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Desert Diary
Ecology/Roadway Green


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Next time you're out driving, pay attention to the differences in the vegetation next to the road as compared to that farther away. In most places and times in the Chihuahuan Desert, the differences are dramatic. There's two common reasons for the differences. For one, the shoulders of a roadway commonly have been disturbed by highway maintenance designed to keep vegetation down and preserve proper drainage off of the road. The result is that pioneer plants often find the habitat virtually competition free and a perfect place to grow. Of course, keep in mind that pioneer plants often are what the layperson calls weeds, such as the alien tumbleweed.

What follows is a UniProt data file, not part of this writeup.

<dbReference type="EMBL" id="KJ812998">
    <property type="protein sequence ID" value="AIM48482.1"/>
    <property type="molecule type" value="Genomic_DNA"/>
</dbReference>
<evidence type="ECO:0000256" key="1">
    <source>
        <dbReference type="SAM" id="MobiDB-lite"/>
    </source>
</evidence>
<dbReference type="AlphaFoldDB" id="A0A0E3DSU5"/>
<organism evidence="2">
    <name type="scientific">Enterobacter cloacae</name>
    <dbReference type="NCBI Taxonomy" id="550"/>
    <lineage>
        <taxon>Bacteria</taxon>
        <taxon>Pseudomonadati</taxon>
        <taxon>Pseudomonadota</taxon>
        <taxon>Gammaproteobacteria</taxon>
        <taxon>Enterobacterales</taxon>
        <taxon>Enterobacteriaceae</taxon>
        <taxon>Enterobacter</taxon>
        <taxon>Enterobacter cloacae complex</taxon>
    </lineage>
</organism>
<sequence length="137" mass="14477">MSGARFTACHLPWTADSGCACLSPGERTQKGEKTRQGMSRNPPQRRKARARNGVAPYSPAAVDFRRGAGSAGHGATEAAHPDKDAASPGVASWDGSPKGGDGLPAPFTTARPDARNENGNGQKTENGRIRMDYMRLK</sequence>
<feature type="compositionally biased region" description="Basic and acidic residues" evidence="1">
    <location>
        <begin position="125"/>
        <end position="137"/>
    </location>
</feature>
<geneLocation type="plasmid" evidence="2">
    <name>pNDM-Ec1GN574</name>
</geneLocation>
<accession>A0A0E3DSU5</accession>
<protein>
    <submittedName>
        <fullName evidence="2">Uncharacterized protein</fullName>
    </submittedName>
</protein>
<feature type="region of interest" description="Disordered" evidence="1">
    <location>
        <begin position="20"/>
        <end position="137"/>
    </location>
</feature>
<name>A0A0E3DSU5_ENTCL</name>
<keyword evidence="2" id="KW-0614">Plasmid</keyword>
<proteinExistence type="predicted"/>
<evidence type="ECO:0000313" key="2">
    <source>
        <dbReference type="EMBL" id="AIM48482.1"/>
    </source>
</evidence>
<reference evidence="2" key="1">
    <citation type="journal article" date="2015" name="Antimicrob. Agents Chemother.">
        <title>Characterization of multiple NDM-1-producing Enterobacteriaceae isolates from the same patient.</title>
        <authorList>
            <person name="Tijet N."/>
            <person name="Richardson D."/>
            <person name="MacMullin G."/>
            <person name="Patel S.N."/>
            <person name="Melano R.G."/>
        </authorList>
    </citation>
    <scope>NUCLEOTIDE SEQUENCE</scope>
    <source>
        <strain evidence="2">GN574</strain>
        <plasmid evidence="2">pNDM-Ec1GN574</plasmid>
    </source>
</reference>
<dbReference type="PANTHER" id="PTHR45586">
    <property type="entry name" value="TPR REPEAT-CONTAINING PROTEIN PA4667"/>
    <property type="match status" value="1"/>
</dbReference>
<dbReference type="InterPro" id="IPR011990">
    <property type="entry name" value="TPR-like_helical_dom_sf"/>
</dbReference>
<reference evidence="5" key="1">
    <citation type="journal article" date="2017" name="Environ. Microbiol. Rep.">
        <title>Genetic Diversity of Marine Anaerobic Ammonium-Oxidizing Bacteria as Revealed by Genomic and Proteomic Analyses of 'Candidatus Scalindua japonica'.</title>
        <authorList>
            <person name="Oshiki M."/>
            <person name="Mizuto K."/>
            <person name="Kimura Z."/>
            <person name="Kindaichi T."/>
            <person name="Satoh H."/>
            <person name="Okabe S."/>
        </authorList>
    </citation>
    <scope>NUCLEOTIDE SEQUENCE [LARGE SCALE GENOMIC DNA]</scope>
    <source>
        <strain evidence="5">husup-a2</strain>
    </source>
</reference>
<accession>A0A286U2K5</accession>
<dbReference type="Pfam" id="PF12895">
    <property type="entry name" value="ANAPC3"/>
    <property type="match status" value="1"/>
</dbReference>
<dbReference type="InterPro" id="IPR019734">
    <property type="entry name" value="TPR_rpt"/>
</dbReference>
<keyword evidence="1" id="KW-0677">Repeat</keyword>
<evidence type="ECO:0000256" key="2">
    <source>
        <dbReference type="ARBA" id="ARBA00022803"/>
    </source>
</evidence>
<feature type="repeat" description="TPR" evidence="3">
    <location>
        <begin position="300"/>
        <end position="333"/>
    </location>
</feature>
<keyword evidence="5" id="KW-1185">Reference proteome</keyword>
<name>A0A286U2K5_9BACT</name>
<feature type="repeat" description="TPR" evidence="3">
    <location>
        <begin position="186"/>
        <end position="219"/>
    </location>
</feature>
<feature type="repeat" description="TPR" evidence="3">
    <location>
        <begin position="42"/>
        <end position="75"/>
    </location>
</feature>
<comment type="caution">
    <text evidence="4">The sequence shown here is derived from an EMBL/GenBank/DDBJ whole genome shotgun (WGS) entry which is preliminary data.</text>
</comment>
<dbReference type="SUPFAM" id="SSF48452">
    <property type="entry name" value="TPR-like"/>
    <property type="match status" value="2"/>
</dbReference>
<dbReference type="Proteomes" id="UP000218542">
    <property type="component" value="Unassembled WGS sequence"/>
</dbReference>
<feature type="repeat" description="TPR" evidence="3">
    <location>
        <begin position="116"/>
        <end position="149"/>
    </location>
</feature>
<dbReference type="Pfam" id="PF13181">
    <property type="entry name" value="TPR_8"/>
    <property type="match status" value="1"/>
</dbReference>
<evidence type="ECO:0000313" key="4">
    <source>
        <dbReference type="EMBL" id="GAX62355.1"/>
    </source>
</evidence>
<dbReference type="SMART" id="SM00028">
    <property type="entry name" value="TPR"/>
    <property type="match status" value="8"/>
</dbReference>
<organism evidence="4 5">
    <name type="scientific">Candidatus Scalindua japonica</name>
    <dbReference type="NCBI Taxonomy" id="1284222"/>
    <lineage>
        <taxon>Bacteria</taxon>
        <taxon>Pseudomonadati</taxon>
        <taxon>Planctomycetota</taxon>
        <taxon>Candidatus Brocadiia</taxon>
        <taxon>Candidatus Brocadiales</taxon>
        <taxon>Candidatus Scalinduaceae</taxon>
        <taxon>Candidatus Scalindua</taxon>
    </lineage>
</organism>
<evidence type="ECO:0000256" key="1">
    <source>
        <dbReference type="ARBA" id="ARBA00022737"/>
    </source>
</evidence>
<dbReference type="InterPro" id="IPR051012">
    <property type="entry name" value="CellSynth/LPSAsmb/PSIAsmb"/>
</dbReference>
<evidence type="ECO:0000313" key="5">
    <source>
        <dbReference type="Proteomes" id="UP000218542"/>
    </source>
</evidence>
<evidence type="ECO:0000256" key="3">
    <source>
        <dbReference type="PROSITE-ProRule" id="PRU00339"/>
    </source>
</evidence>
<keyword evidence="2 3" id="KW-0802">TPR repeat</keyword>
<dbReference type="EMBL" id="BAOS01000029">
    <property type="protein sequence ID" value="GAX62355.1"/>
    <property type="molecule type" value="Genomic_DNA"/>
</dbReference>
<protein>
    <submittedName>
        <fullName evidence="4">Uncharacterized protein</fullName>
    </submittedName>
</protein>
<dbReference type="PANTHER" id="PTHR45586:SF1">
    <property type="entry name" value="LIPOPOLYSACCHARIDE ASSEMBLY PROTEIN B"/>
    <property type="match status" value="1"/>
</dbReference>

There's another reason for differences, though. Plants near the roadway are better watered than those outside of its influence. The reason is simple: water falling on asphalt or cement cannot sink in, and in a properly designed highway runs off to the edge of the road. Watch the creosotebushes next time you travel—in a dry year, those next to the road are larger and by far the greener.
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Contributor: Arthur H. Harris, Laboratory for Environmental Biology, Centennial Museum, University of Texas at El Paso.

Desert Diary is a joint production of the Centennial Museum and KTEP National Public Radio at the University of Texas at El Paso.